Should dads be allowed to stay overnight on postnatal wards?

I wrote a tweet which sparked a debate abut whether fathers should be allowed to stay with their partner and newborn baby on the postnatal ward, or if they should be sent home (potentially just hours after the birth). I spoke about it on BBC radio…

I’ve been leading an interesting debate over the past week, stemming from a tweet I wrote about the fact that my local hospital has a policy banning fathers from staying on the postnatal ward overnight, after the birth of their baby. (My third baby is due in August). It ended up as a Daily Mail article and has since been written up by other publications.

I wrote on Twitter:

‘My local hospital doesn’t allow partners to stay on postnatal ward after their baby has been born. I think this is outrageous – unfair on the mother; unfair on the father, who’s being made to feel unimportant. He needs to bond too. Do other UK hospitals have this rule?’

The response was strong, and divided. Some women agreed that dads should be allowed to stay, as they wanted and needed their support after the trauma of giving brith, and they felt that dads should be allowed to bond in those early hours and days.

One 17-year-old mother described being petrified as her boyfriend was sent home just hours after she’d given birth.

Fathers were describing being forced to leave their partner and new baby, getting home and crying. Women who’d had emergency c-sections and could barely moved felt utterly unsupported. Words like ‘terrified’ and ‘vulnerable’ were being used repeatedly.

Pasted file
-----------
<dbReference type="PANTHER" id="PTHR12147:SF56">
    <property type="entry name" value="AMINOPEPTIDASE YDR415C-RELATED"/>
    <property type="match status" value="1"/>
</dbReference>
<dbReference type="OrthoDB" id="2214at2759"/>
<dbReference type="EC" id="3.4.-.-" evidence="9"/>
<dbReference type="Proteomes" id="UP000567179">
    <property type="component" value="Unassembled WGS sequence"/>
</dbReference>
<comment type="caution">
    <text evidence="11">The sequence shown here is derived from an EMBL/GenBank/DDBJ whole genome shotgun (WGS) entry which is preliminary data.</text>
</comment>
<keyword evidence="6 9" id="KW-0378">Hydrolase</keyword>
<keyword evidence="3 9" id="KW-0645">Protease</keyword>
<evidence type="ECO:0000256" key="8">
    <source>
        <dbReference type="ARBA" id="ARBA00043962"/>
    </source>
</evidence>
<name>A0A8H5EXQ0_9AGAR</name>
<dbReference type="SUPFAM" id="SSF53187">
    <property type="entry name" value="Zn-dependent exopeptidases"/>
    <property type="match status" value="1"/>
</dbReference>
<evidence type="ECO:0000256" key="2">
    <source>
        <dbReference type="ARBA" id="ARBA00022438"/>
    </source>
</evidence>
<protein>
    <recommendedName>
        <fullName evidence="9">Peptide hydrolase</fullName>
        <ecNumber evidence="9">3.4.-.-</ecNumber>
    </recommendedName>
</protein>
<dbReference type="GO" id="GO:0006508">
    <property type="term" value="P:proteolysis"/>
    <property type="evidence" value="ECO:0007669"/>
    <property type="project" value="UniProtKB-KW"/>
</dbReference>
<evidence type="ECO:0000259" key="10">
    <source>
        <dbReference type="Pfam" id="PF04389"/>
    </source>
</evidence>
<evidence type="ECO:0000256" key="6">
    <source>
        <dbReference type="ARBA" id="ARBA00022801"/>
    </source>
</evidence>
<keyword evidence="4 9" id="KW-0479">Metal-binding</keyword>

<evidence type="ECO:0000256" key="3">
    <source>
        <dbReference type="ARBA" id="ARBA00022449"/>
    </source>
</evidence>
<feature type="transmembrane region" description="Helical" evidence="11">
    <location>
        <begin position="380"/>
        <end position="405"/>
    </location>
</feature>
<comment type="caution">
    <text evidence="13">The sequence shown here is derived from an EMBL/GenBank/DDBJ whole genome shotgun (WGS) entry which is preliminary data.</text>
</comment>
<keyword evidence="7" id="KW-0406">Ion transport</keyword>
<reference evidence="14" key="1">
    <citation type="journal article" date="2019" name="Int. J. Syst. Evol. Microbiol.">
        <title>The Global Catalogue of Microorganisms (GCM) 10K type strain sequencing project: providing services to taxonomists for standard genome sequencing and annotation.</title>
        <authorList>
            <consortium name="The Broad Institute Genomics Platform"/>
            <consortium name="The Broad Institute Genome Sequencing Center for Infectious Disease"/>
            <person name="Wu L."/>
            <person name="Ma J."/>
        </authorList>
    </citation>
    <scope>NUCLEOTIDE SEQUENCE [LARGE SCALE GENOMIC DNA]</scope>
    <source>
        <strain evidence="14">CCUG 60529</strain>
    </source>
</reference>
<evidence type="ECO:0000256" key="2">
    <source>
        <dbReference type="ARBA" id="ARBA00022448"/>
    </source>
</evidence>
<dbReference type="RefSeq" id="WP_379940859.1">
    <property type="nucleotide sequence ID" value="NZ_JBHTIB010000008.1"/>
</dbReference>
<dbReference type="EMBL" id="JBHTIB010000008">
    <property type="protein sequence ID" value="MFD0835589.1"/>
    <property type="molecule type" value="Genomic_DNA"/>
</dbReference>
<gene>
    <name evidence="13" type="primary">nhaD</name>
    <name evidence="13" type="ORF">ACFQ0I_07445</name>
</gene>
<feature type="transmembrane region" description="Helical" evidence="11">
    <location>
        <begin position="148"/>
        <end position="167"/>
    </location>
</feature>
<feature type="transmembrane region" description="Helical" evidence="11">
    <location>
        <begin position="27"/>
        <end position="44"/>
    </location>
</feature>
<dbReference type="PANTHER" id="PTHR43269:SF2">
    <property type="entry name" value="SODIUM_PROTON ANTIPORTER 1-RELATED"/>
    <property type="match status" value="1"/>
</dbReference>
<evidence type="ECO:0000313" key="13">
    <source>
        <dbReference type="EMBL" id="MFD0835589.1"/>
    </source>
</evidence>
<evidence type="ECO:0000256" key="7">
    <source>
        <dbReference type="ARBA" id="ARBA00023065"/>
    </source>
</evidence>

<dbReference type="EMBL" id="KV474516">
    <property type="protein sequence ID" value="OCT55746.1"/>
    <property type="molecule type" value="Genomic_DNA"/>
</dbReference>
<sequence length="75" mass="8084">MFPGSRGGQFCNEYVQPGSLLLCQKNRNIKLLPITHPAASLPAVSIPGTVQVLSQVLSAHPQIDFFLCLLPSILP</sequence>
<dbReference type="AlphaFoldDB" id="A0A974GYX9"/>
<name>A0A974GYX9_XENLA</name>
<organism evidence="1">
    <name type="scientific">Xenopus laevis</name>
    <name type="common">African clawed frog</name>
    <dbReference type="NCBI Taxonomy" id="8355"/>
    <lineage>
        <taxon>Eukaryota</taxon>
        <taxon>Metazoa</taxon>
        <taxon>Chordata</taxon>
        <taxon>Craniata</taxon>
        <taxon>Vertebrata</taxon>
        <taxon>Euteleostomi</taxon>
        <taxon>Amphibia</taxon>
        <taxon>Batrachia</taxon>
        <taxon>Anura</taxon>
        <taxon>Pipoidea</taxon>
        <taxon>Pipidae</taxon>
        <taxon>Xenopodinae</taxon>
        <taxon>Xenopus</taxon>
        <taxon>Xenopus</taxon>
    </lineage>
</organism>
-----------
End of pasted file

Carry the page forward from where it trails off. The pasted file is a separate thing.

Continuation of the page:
Others felt there are safe-guarding issues; that vulnerable women shouldn’t have to be exposed to men they don’t now during this physically and emotionally sensitive time. Some mentioned high levels of sexual abuse following birth.

There were also issues with men using the toilets on the ward, snoring and speaking loudly on their phones.

I remain convinced that fathers should be allowed to stay. If we want equality in parenting, and sexual equality in general, it needs to stem from the moment the child is born. Separating a father from his baby so early on says: you don’t matter; you’re not needed.

It says to the mother: you should be able to do this alone. This, for many, creates a scary and uncertain introduction to motherhood – rather than the supported one we all hope for.

There are midwives at hospital but we know the NHS is massively understaffed and overworked, so new mothers aren’t getting the care they need and deserve. Those who have partners who are willing and able to stay could lighten the load of the midwives, leaving them free to support single mothers and those who are particularly vulnerable.

We wonder why Shared Parental Leave uptake is so low – it’s just 1% now – perhaps it’s because fathers don’t feel as if their role in their children’s lives is as significant as the mother’s. Maybe they start thinking about this when they’re sent home from the hospital, potentially hours after their baby has been born.

Imagine if this happened to the mother?

I spoke about this live on BBC radio  – you can listen here, I come in around 1hr, 24 mins.

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